The Man of the Forest (Chapter 4, page 1 of 16)


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Chapter 4

Helen Rayner had been on the westbound overland train fully twenty-four hours before she made an alarming discovery.

Accompanied by her sister Bo, a precocious girl of sixteen, Helen had left St. Joseph with a heart saddened by farewells to loved ones at home, yet full of thrilling and vivid anticipations of the strange life in the Far West. All her people had the pioneer spirit; love of change, action, adventure, was in her blood. Then duty to a widowed mother with a large and growing family had called to Helen to accept this rich uncle's offer. She had taught school and also her little brothers and sisters; she had helped along in other ways. And now, though the tearing up of the roots of old loved ties was hard, this opportunity was irresistible in its call. The prayer of her dreams had been answered. To bring good fortune to her family; to take care of this beautiful, wild little sister; to leave the yellow, sordid, humdrum towns for the great, rolling, boundless open; to live on a wonderful ranch that was some day to be her own; to have fulfilled a deep, instinctive, and undeveloped love of horses, cattle, sheep, of desert and mountain, of trees and brooks and wild flowers--all this was the sum of her most passionate longings, now in some marvelous, fairylike way to come true.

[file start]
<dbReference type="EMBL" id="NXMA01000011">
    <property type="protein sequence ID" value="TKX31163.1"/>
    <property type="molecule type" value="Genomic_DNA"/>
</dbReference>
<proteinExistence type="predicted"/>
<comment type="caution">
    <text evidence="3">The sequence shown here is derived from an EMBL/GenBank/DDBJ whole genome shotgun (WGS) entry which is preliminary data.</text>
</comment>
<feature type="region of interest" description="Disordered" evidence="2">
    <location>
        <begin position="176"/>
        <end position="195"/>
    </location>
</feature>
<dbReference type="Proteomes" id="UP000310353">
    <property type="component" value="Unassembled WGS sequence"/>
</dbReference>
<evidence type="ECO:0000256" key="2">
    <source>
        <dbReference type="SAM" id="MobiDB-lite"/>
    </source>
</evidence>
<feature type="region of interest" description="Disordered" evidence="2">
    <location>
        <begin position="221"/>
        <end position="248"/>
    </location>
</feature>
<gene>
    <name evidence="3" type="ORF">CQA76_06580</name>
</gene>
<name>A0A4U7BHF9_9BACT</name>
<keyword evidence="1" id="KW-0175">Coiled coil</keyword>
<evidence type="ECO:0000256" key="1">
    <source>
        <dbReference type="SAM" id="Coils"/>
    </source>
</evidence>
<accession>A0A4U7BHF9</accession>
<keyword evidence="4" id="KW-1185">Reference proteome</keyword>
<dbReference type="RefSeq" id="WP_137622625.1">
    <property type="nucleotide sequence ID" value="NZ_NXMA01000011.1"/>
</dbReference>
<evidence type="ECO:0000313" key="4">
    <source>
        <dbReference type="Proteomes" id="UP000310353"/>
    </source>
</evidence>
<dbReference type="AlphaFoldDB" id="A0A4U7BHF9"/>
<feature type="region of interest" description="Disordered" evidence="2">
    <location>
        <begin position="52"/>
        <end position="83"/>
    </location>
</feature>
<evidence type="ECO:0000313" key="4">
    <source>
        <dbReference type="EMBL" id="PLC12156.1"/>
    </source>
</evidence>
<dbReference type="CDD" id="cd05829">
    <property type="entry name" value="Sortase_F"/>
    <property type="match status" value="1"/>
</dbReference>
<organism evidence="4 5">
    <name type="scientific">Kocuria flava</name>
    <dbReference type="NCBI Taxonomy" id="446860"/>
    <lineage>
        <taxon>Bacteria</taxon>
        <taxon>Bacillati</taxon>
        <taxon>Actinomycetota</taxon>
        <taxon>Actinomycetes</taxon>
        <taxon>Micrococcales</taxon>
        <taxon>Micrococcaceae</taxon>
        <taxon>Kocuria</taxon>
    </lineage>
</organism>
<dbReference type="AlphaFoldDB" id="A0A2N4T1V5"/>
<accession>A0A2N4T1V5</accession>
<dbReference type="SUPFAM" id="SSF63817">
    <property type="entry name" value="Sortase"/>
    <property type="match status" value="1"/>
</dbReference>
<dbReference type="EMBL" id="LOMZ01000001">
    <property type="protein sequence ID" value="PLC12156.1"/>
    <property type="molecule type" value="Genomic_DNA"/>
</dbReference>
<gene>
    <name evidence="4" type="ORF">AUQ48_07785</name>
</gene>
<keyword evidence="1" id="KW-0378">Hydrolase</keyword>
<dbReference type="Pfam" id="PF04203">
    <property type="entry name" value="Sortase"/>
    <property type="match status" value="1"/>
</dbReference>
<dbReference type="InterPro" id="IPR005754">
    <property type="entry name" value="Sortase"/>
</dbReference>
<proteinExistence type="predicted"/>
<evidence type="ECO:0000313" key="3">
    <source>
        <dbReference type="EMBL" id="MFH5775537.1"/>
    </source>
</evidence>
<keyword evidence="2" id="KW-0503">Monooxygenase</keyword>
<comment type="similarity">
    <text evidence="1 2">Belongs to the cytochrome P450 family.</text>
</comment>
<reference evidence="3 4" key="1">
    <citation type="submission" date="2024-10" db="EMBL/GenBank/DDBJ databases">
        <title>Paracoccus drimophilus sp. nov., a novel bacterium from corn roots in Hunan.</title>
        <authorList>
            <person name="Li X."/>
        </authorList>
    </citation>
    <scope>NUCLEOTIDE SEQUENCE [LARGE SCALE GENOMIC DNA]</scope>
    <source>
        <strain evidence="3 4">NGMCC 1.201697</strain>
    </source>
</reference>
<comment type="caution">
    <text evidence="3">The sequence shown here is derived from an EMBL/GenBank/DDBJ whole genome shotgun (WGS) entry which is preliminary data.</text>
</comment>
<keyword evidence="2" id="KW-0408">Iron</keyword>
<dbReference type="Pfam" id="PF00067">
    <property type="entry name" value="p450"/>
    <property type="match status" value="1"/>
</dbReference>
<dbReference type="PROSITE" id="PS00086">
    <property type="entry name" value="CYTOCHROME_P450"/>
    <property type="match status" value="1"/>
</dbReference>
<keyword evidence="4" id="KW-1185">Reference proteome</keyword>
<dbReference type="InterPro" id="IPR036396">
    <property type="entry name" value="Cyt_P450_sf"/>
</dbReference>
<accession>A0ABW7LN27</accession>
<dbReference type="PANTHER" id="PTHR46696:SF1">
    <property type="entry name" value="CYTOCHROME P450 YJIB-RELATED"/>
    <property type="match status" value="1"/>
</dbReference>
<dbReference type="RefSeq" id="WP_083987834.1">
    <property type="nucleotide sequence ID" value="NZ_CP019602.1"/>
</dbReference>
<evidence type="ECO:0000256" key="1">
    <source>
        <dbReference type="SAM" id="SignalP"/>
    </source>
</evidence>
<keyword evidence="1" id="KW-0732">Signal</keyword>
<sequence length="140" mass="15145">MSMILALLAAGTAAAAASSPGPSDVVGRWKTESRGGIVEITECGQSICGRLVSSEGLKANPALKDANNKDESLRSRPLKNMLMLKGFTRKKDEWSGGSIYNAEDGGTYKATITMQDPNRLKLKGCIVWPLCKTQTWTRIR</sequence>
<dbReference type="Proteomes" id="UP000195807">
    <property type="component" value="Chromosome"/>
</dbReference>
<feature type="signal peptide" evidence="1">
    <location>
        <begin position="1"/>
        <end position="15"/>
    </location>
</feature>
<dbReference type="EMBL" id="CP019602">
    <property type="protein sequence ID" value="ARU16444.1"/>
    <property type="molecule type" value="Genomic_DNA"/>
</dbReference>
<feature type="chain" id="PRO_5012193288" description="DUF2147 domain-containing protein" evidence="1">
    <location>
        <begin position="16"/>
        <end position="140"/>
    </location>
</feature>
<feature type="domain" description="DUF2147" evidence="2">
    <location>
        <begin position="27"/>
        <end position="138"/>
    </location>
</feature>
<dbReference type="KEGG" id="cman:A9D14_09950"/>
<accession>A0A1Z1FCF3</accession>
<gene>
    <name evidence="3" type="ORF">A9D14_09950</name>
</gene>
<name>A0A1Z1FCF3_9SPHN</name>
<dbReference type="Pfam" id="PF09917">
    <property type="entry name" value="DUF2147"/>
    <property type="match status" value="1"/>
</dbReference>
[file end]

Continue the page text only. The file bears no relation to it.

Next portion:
A check to her happy anticipations, a blank, sickening dash of cold water upon her warm and intimate dreams, had been the discovery that Harve Riggs was on the train. His presence could mean only one thing--that he had followed her. Riggs had been the worst of many sore trials back there in St. Joseph. He had possessed some claim or influence upon her mother, who favored his offer of marriage to Helen; he was neither attractive, nor good, nor industrious, nor anything that interested her; he was the boastful, strutting adventurer, not genuinely Western, and he affected long hair and guns and notoriety. Helen had suspected the veracity of the many fights he claimed had been his, and also she suspected that he was not really big enough to be bad--as Western men were bad. But on the train, in the station at La Junta, one glimpse of him, manifestly spying upon her while trying to keep out of her sight, warned Helen that she now might have a problem on her hands.

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